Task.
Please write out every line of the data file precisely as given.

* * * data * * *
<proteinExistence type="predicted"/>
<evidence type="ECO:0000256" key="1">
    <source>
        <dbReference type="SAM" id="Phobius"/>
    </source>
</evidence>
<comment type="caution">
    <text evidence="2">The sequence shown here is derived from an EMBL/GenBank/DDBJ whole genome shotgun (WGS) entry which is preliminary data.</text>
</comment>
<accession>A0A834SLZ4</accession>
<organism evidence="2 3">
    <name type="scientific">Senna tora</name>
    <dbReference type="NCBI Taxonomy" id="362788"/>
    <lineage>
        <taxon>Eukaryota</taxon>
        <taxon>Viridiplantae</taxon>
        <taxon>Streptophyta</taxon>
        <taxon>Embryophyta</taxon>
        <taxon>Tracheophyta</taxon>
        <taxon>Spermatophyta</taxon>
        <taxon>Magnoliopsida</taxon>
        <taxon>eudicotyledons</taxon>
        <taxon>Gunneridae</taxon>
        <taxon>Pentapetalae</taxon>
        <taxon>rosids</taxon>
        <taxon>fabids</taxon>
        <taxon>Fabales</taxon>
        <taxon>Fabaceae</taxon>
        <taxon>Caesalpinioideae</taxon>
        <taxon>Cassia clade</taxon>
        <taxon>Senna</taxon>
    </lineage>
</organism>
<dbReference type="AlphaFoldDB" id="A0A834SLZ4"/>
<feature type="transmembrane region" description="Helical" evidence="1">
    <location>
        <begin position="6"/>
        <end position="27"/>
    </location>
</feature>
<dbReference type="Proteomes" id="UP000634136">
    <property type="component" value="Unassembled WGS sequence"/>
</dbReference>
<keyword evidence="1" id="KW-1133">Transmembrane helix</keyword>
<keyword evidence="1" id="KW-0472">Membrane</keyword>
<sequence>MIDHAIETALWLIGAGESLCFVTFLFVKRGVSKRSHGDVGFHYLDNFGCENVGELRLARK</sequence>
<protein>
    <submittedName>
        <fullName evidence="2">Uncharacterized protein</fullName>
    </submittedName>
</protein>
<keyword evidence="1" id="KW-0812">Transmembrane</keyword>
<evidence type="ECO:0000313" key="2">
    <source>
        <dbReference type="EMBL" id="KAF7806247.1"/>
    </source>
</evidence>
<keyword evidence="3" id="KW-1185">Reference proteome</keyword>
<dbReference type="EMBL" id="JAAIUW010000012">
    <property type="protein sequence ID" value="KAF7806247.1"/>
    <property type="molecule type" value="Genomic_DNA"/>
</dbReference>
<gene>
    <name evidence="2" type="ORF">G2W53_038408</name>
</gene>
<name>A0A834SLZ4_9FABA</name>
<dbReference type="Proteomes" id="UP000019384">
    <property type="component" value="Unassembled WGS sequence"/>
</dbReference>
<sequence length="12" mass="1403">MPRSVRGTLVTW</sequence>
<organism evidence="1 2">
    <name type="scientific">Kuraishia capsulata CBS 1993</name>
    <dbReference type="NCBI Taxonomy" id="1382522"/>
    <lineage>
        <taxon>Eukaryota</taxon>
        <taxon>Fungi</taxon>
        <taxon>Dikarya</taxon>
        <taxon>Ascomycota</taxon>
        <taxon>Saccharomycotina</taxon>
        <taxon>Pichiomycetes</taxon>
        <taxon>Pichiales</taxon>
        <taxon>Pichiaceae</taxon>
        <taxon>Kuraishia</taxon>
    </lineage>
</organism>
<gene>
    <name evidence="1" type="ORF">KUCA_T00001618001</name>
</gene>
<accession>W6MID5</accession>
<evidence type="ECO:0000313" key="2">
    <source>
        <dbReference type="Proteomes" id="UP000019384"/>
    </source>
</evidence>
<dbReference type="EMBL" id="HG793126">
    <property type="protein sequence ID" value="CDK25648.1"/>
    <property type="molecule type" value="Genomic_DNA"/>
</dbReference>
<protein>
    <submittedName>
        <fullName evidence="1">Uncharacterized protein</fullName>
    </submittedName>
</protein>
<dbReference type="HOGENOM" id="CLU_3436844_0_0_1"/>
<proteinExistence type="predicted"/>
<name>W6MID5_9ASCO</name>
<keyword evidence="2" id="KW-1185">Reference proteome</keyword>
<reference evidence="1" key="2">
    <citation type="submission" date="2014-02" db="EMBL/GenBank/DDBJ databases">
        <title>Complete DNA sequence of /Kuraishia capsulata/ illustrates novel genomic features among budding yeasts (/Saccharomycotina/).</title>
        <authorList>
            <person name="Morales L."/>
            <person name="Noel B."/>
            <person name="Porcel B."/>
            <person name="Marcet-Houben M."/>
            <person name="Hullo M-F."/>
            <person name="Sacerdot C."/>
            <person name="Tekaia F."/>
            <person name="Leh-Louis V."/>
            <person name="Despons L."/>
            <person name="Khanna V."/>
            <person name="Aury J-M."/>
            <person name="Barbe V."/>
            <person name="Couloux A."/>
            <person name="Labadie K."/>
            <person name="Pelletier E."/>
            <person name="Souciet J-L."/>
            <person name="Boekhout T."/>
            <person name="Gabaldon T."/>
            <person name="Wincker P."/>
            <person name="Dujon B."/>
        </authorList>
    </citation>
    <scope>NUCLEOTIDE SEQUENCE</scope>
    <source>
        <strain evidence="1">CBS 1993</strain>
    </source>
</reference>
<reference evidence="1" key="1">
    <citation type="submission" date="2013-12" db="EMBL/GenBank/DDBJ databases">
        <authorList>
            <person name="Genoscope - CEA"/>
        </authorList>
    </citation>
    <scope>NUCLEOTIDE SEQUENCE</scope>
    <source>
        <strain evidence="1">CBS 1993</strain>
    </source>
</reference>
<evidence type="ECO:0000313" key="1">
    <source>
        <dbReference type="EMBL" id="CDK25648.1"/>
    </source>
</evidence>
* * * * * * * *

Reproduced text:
<proteinExistence type="predicted"/>
<evidence type="ECO:0000256" key="1">
    <source>
        <dbReference type="SAM" id="Phobius"/>
    </source>
</evidence>
<comment type="caution">
    <text evidence="2">The sequence shown here is derived from an EMBL/GenBank/DDBJ whole genome shotgun (WGS) entry which is preliminary data.</text>
</comment>
<accession>A0A834SLZ4</accession>
<organism evidence="2 3">
    <name type="scientific">Senna tora</name>
    <dbReference type="NCBI Taxonomy" id="362788"/>
    <lineage>
        <taxon>Eukaryota</taxon>
        <taxon>Viridiplantae</taxon>
        <taxon>Streptophyta</taxon>
        <taxon>Embryophyta</taxon>
        <taxon>Tracheophyta</taxon>
        <taxon>Spermatophyta</taxon>
        <taxon>Magnoliopsida</taxon>
        <taxon>eudicotyledons</taxon>
        <taxon>Gunneridae</taxon>
        <taxon>Pentapetalae</taxon>
        <taxon>rosids</taxon>
        <taxon>fabids</taxon>
        <taxon>Fabales</taxon>
        <taxon>Fabaceae</taxon>
        <taxon>Caesalpinioideae</taxon>
        <taxon>Cassia clade</taxon>
        <taxon>Senna</taxon>
    </lineage>
</organism>
<dbReference type="AlphaFoldDB" id="A0A834SLZ4"/>
<feature type="transmembrane region" description="Helical" evidence="1">
    <location>
        <begin position="6"/>
        <end position="27"/>
    </location>
</feature>
<dbReference type="Proteomes" id="UP000634136">
    <property type="component" value="Unassembled WGS sequence"/>
</dbReference>
<keyword evidence="1" id="KW-1133">Transmembrane helix</keyword>
<keyword evidence="1" id="KW-0472">Membrane</keyword>
<sequence>MIDHAIETALWLIGAGESLCFVTFLFVKRGVSKRSHGDVGFHYLDNFGCENVGELRLARK</sequence>
<protein>
    <submittedName>
        <fullName evidence="2">Uncharacterized protein</fullName>
    </submittedName>
</protein>
<keyword evidence="1" id="KW-0812">Transmembrane</keyword>
<evidence type="ECO:0000313" key="2">
    <source>
        <dbReference type="EMBL" id="KAF7806247.1"/>
    </source>
</evidence>
<keyword evidence="3" id="KW-1185">Reference proteome</keyword>
<dbReference type="EMBL" id="JAAIUW010000012">
    <property type="protein sequence ID" value="KAF7806247.1"/>
    <property type="molecule type" value="Genomic_DNA"/>
</dbReference>
<gene>
    <name evidence="2" type="ORF">G2W53_038408</name>
</gene>
<name>A0A834SLZ4_9FABA</name>
<dbReference type="Proteomes" id="UP000019384">
    <property type="component" value="Unassembled WGS sequence"/>
</dbReference>
<sequence length="12" mass="1403">MPRSVRGTLVTW</sequence>
<organism evidence="1 2">
    <name type="scientific">Kuraishia capsulata CBS 1993</name>
    <dbReference type="NCBI Taxonomy" id="1382522"/>
    <lineage>
        <taxon>Eukaryota</taxon>
        <taxon>Fungi</taxon>
        <taxon>Dikarya</taxon>
        <taxon>Ascomycota</taxon>
        <taxon>Saccharomycotina</taxon>
        <taxon>Pichiomycetes</taxon>
        <taxon>Pichiales</taxon>
        <taxon>Pichiaceae</taxon>
        <taxon>Kuraishia</taxon>
    </lineage>
</organism>
<gene>
    <name evidence="1" type="ORF">KUCA_T00001618001</name>
</gene>
<accession>W6MID5</accession>
<evidence type="ECO:0000313" key="2">
    <source>
        <dbReference type="Proteomes" id="UP000019384"/>
    </source>
</evidence>
<dbReference type="EMBL" id="HG793126">
    <property type="protein sequence ID" value="CDK25648.1"/>
    <property type="molecule type" value="Genomic_DNA"/>
</dbReference>
<protein>
    <submittedName>
        <fullName evidence="1">Uncharacterized protein</fullName>
    </submittedName>
</protein>
<dbReference type="HOGENOM" id="CLU_3436844_0_0_1"/>
<proteinExistence type="predicted"/>
<name>W6MID5_9ASCO</name>
<keyword evidence="2" id="KW-1185">Reference proteome</keyword>
<reference evidence="1" key="2">
    <citation type="submission" date="2014-02" db="EMBL/GenBank/DDBJ databases">
        <title>Complete DNA sequence of /Kuraishia capsulata/ illustrates novel genomic features among budding yeasts (/Saccharomycotina/).</title>
        <authorList>
            <person name="Morales L."/>
            <person name="Noel B."/>
            <person name="Porcel B."/>
            <person name="Marcet-Houben M."/>
            <person name="Hullo M-F."/>
            <person name="Sacerdot C."/>
            <person name="Tekaia F."/>
            <person name="Leh-Louis V."/>
            <person name="Despons L."/>
            <person name="Khanna V."/>
            <person name="Aury J-M."/>
            <person name="Barbe V."/>
            <person name="Couloux A."/>
            <person name="Labadie K."/>
            <person name="Pelletier E."/>
            <person name="Souciet J-L."/>
            <person name="Boekhout T."/>
            <person name="Gabaldon T."/>
            <person name="Wincker P."/>
            <person name="Dujon B."/>
        </authorList>
    </citation>
    <scope>NUCLEOTIDE SEQUENCE</scope>
    <source>
        <strain evidence="1">CBS 1993</strain>
    </source>
</reference>
<reference evidence="1" key="1">
    <citation type="submission" date="2013-12" db="EMBL/GenBank/DDBJ databases">
        <authorList>
            <person name="Genoscope - CEA"/>
        </authorList>
    </citation>
    <scope>NUCLEOTIDE SEQUENCE</scope>
    <source>
        <strain evidence="1">CBS 1993</strain>
    </source>
</reference>
<evidence type="ECO:0000313" key="1">
    <source>
        <dbReference type="EMBL" id="CDK25648.1"/>
    </source>
</evidence>